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by Jamie Rigg via Engadget

The most interesting part of cracking open a fresh financial report from Sony is seeing whether the momentum behind the PlayStation 4 shows any signs of slowing down. Sony kinda spoilt that for us just after the new year, though, announcing that the PS4 was closing in on the 100 million milestone with 91.6 million consoles sold as of December 31st. The holiday season was appropriately busy for the PlayStation division. From October through December, aka the third quarter of Sony’s fiscal year, 8.1 million PS4s found loving homes, compared with 9 million the previous year. Not bad considering the slowdown in sales that’s a natural part of a console’s lifecycle has been prophesied for some time now.

Sales figures attached to Sony’s gaming arm, as is tradition, eclipsed that of other parts of the business. The quarter as a whole ended with Sony making roughly $3.5 billion profit (JP¥377 billion) from $22 billion in total sales (JP¥2.4 trillion). Of that, the PlayStation division accounted for around $670 million (JP¥73 billion) in profit from circa $7.3 billion total revenue (JP¥790 billion). Console sales were strong, but remember many were purchased at a discount thanks to holiday price cuts; an over 25 percent increase in game sales compared with the same three months last year helped neutralize that. PS Plus is more popular than ever, too, with 36.3 million subscribers on the books at the turn of the new year. No specifics on how well the PlayStation Classic was received, though.

On the investor call, the only risks Sony could come up that may impact its gaming branch were a glut of free-to-play titles that won’t drive much revenue, and a distant future when consoles are no longer the money maker and game streaming services become the new model. Providing that service, à la PlayStation Now, presents something of an opportunity, however.

Perhaps more interesting than PlayStation’s continued success is the fact Sony’s gaming division was far from its highest earner this quarter. The music business boomed for Sony, pulling in just over double the profit of those losers in the PlayStation team. But how, when music revenue was mostly flat year-over-year? Some kind of accounting trickery, we suspect, though Sony blames finalizing its acquisition of EMI in November for this little piece of outlying data.

It’s business as usual over at Sony’s mobile arm, which is to say it recorded a loss of $142 million (JP¥15.5 billion) during the last three months of 2018. Sales were at least better than they have been over the previous two quarters, but needless to say the Xperia XZ3 hasn’t kickstarted a comeback for Sony’s most troubled division. Sony Pictures also had a relatively predictable third quarter. Venom pulled in by far the biggest box office numbers — $855 million worldwide, in fact — and Sony’s official figures for Spider-Man: Into the Spider-Verse show it had a strong start with $225 million taken at the box office in just 18 days (up to December 31st).

Sony’s camera business had by far the best quarter it’s had in some time, which the company credits its solid product range for, and the home entertainment and sound division turned a slightly higher profit year-over-year, even squeezing that out of a lower sales figure. The biggest disappointment for Sony was in its financial services business (the boring bit we rarely talk about). Profits did not meet expectations, mainly because of the poorly performing investments of insurance subsidiary Sony Life.

Sony’s semiconductor division, the one that makes the smartphone camera sensors many manufacturers use, turned a healthy profit this quarter, but was significantly down year-on-year. Sony says there was a notable dip in demand over the last three months of 2018, but expects it to be just a temporary blip. After all, Sony mentioned on the investor’s call, the trend of manufacturers towards adding more and more lenses to smartphones these days means the only way demand can go is up.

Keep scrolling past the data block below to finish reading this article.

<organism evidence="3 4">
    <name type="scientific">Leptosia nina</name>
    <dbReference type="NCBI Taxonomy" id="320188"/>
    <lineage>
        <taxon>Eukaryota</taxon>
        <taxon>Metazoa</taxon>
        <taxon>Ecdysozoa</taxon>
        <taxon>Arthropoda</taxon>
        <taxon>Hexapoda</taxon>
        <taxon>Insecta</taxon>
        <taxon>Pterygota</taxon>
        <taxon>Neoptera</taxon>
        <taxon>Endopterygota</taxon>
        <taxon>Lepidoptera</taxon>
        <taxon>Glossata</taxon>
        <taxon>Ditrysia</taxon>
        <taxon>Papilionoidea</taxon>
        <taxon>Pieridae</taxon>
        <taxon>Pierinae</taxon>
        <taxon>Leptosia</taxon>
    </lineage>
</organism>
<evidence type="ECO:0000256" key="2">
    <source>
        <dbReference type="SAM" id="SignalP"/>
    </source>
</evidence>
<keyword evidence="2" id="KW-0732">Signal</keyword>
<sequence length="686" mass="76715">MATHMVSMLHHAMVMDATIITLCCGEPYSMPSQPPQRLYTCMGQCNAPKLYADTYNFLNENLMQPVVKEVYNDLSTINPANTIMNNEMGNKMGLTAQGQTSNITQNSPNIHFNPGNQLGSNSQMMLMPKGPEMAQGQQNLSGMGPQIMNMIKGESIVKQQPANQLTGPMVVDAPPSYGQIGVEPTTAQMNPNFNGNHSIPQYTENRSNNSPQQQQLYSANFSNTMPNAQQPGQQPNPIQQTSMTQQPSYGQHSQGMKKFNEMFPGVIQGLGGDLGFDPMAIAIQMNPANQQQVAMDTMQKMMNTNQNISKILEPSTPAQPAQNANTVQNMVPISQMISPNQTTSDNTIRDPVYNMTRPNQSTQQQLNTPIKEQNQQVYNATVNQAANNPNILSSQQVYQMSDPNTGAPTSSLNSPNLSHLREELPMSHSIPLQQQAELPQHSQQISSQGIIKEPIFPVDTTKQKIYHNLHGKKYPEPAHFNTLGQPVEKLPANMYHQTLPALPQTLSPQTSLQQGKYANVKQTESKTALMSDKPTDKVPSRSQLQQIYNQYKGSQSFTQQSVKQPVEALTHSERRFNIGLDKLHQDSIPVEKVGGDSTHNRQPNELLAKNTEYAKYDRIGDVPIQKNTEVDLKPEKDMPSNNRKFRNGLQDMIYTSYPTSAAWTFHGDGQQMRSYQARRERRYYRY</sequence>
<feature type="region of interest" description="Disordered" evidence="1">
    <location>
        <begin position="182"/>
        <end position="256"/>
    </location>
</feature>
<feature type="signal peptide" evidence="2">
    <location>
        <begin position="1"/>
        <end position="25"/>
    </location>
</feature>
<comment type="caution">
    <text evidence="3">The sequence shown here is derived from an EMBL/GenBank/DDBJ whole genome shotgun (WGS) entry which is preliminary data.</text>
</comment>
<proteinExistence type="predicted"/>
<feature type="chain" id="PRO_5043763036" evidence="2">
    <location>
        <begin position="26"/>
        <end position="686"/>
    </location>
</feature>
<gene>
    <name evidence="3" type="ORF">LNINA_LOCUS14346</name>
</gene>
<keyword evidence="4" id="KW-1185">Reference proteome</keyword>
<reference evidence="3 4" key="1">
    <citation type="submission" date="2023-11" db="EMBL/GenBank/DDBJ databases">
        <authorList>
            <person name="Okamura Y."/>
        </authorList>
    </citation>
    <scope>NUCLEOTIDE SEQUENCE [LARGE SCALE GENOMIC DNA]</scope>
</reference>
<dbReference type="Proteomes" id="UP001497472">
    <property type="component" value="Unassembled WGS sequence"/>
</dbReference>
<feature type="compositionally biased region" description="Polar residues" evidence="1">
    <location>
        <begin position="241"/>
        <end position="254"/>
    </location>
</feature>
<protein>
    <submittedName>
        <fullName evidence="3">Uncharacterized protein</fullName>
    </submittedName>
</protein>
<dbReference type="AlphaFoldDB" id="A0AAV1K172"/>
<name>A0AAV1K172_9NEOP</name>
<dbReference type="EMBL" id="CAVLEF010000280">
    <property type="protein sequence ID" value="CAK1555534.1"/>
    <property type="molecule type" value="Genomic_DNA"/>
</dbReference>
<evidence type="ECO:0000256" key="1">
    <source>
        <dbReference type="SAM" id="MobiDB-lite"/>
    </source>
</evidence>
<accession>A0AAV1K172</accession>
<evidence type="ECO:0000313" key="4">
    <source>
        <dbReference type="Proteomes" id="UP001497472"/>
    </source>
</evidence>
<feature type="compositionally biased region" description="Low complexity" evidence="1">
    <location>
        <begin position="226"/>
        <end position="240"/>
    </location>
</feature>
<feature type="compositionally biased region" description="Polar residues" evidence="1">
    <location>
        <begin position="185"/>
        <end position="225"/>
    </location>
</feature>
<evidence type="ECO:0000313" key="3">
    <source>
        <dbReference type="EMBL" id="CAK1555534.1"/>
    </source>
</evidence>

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by Lauren Feiner

GameStop said Tuesday it has abandoned its attempt to sell the company, sending the stock plunging by 28 percent.

The stock decline amounted to a loss of more than $440 million in market capitalization. Tuesday afternoon’s stock price of about $11.13 marked a new 52 week low.

The company said the board determined there was not enough available financing on terms that would be acceptable to a prospective buyer.

Gamestop previously sold its Spring Mobile business in a deal that was completed this month for about $735 million in immediate cash proceeds. The company said while its board is still evaluating the best way to spend the proceeds, it may use the money to pay down debt, fund share repurchases and/or reinvest in core businesses including video games and collectibles.

GameStop said it is working with an executive search firm to find a permanent CEO.

Here’s GameStop’s full statement:

GameStop Corp. (NYSE: GME) today announced that its Board of Directors has concluded its previously announced efforts to pursue a sale of the company in conjunction with its broader review of strategic and financial alternatives.

In June 2018, GameStop’s Board, together with outside financial and legal advisors, commenced a review of a wide range of alternatives to enhance shareholder value. The Board undertook a comprehensive review process, including discussions with third parties regarding a potential sale of the company. GameStop’s Board has now terminated efforts to pursue a sale of the company due to the lack of available financing on terms that would be commercially acceptable to a prospective acquiror.

As part of the Board’s review process, as previously announced, the company sold its Spring Mobile business. This transaction was completed on January 16, 2019 and generated approximately $735 million in immediate cash proceeds. The Board continues to evaluate the optimal use of these proceeds, which could include reducing the company’s outstanding debt, funding share repurchases, reinvesting in core video game and collectibles businesses to drive growth, or a combination of these options.

Furthermore, the Board is continuing its search process to appoint a highly qualified, permanent CEO and is working with a leading executive search firm.